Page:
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Gustavsson, Leif
Publications (10 of 281) Show all publications
Vadiee, A., Dodoo, A. & Gustavsson, L. (2019). A Comparison Between Four Dynamic Energy Modeling Tools for Simulation of Space Heating Demand of Buildings.. In: Johansson D., Bagge H., Wahlström Å. (Ed.), Cold Climate HVAC 2018. CCC 2018: . Paper presented at Cold Climate HVAC 2018, The 9th international cold climate conference, sustainable new and renovated buildings in cold climates, Kiruna, Sweden, 12-15 March, 2018 (pp. 701-711). Springer
Open this publication in new window or tab >>A Comparison Between Four Dynamic Energy Modeling Tools for Simulation of Space Heating Demand of Buildings.
2019 (English)In: Cold Climate HVAC 2018. CCC 2018 / [ed] Johansson D., Bagge H., Wahlström Å., Springer, 2019, p. 701-711Conference paper, Published paper (Refereed)
Abstract [en]

Different building energy modelling programs exist and are widely used to calculate energy balance of building in the context of energy renovation of existing buildings or in the design of energy performance of new buildings. The different tools have unique benefits and drawbacks for different conditions. In this study, four different types of building energy system modelling tools including TRNSYS, Energy Plus, IDA-Indoor Climate Energy (IDA-ICE) and VIP-Energy are used to calculate the energy balance of a recently built six-storey apartment building in Växjö, Sweden. The building is designed based on the current Swedish building code. The main outcomes of the software include hourly heating and cooling demands and indoor temperature profiles. We explore the general capabilities of the software and compare the results between them. For the studied building with similar input conditions such as weather climate data file, infiltration and ventilation ratio and internal heat gain, IDA-ICE modeled the highest space heating demand while the TRNSYS the lowest due to the simplification of thermal bridges. The main advance feature of VIP-Energy is the detail thermal bridge analysis while the main drawback is the complexity of using the model. EnergyPlus and TRNSYS can be used for energy supply system integration with the ability to add mathematical sub-modules to the models.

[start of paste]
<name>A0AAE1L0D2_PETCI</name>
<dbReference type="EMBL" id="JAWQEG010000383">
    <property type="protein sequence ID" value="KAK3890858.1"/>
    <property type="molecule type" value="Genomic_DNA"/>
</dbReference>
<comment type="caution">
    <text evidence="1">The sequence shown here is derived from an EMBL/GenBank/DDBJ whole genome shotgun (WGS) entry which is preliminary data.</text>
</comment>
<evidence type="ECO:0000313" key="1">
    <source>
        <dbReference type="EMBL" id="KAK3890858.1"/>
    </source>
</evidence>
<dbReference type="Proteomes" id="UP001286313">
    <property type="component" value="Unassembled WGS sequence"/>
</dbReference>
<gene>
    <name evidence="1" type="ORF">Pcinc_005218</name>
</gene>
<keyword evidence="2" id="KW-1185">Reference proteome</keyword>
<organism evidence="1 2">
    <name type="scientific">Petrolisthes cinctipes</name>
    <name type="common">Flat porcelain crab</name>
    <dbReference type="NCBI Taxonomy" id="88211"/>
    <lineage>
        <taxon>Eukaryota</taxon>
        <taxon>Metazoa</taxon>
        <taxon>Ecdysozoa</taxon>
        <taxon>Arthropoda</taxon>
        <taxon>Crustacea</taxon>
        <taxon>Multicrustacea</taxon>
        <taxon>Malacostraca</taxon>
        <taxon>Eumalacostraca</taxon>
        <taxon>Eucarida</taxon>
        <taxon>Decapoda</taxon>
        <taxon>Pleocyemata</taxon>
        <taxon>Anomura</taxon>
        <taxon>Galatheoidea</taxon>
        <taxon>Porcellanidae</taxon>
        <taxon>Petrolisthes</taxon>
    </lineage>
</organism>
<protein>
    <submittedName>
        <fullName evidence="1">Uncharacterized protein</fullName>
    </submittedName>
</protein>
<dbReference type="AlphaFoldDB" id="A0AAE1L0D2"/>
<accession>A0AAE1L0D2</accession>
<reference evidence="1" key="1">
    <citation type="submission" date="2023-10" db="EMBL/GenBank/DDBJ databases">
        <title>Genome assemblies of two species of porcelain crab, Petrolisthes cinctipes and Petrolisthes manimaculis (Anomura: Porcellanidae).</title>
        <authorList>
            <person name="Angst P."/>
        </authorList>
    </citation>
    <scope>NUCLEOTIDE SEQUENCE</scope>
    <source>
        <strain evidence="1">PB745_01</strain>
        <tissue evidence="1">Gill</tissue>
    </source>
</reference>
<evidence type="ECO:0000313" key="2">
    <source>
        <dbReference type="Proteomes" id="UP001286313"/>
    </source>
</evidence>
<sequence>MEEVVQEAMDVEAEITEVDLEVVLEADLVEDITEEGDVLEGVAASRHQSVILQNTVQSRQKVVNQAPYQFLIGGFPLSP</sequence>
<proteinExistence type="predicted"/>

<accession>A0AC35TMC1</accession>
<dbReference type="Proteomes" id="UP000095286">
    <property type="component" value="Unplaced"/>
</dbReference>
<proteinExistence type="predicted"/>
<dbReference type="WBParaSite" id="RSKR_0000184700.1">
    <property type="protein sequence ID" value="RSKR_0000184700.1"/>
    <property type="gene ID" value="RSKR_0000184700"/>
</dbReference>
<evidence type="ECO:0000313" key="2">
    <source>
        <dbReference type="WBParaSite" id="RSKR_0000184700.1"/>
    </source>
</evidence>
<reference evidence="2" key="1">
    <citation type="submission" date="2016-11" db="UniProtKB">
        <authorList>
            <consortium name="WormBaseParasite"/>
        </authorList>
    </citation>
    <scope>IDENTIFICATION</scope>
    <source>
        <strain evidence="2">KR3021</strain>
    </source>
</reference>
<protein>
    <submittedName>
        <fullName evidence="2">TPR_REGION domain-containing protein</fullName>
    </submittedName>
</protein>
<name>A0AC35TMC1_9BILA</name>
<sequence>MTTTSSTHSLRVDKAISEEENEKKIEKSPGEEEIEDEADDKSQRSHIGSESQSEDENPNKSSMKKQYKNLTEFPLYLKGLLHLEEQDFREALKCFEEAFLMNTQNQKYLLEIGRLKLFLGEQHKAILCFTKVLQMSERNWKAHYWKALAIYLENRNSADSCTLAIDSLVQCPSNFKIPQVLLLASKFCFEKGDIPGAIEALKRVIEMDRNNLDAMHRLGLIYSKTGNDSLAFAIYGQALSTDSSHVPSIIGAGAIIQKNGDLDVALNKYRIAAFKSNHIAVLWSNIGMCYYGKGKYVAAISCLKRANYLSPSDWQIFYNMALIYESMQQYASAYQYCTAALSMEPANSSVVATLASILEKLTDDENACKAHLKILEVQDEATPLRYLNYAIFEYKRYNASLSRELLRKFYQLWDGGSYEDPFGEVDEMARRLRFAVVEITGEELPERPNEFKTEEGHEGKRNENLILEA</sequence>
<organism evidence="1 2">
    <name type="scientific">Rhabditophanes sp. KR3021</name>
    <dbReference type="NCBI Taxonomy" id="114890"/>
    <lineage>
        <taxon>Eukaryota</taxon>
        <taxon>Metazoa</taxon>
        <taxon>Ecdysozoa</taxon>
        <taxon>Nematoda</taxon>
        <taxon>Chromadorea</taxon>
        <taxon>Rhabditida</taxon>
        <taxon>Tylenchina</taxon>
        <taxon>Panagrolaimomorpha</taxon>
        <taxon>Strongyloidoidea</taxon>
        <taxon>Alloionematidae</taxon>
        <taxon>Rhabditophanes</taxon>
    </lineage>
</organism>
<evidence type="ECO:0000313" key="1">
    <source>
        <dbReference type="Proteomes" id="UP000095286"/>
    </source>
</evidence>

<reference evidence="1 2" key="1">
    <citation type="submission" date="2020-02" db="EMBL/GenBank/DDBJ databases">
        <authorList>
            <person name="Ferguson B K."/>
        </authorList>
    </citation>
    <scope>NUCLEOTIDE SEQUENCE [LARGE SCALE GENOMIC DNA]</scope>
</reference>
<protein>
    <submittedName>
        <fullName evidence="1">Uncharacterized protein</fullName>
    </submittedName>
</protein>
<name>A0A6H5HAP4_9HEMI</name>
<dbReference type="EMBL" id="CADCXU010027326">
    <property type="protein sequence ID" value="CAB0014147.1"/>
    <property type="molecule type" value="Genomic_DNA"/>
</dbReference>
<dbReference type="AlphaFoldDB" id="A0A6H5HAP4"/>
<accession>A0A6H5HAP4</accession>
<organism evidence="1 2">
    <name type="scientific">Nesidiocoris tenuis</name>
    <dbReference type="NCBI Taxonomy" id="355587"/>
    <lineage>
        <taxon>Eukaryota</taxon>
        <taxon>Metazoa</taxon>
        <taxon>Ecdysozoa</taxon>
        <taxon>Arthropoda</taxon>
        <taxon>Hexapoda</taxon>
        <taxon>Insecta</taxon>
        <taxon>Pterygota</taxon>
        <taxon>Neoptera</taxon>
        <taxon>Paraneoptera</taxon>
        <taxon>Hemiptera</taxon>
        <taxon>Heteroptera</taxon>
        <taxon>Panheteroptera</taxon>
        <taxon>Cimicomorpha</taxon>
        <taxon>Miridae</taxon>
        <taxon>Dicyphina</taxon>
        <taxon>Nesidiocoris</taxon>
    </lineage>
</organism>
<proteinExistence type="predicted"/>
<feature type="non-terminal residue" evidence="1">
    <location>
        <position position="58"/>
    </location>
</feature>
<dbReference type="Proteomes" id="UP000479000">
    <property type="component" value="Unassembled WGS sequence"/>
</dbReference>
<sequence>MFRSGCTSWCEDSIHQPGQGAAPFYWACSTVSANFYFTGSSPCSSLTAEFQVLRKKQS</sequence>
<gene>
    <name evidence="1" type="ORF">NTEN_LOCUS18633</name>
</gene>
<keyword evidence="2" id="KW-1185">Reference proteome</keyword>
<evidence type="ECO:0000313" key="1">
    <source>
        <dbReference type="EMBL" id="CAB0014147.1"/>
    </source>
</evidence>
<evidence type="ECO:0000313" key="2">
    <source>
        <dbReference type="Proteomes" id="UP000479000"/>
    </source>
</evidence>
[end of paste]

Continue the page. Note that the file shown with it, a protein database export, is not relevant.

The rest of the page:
Place, publisher, year, edition, pages
Springer, 2019
Series
Springer Proceedings in Energy, E-ISSN 2352-2534
National Category
Building Technologies
Research subject
Technology (byts ev till Engineering), Civil engineering
Identifiers
urn:nbn:se:lnu:diva-85141 (URN)10.1007/978-3-030-00662-4_59 (DOI)978-3-030-00661-7 (ISBN)978-3-030-00662-4 (ISBN)
Conference
Cold Climate HVAC 2018, The 9th international cold climate conference, sustainable new and renovated buildings in cold climates, Kiruna, Sweden, 12-15 March, 2018
Available from: 2019-06-11 Created: 2019-06-11 Last updated: 2019-06-12Bibliographically approved
Tettey, U. Y., Dodoo, A. & Gustavsson, L. (2019). Carbon balances for a low energy apartment building with different structural frame materials. In: Innovative Solutions for Energy Transitions: Proceedings of the 10th International Conference on Applied Energy (ICAE2018). Paper presented at 10th International Conference on Applied Energy (ICAE2018), 22-25 August 2018, Hong Kong, China (pp. 4254-4261). Elsevier, 158
Open this publication in new window or tab >>Carbon balances for a low energy apartment building with different structural frame materials
2019 (English)In: Innovative Solutions for Energy Transitions: Proceedings of the 10th International Conference on Applied Energy (ICAE2018), Elsevier, 2019, Vol. 158, p. 4254-4261Conference paper, Published paper (Refereed)
Abstract [en]

We analyse the life cycle carbon implications of a building, with structural frame of prefabricated concrete, prefabricated modular timber or cross laminated timber (CLT) elements, designed to meet the Swedish passive house criteria. The analysis covers non-biogenic carbon flows related to the building alternatives, over an assumed life time of 80 years. The building alternatives are all modelled to have the same housing service and operation energy demand. Substitution factors, showing the efficiency of CO2 emissions reductions when wood alternatives are used instead of non-wood alternatives, are calculated for the CLT and modular alternatives with reference to the concrete alternative. The results show that the CLT and modular buildings give less carbon emissions to the atmosphere during production and when the buildings are demolished at the end-of-life. Moreover, the wood residues from the production and end-of-life activities for the timber alternatives far exceed that for the concrete alternative. The substitution factors differ slightly between the CLT and the modular alternatives, and are significantly lower when fossil gas is substituted by wood residues instead of fossil coal. In summary, the life cycle carbon emissions are significantly lower for the timber alternatives.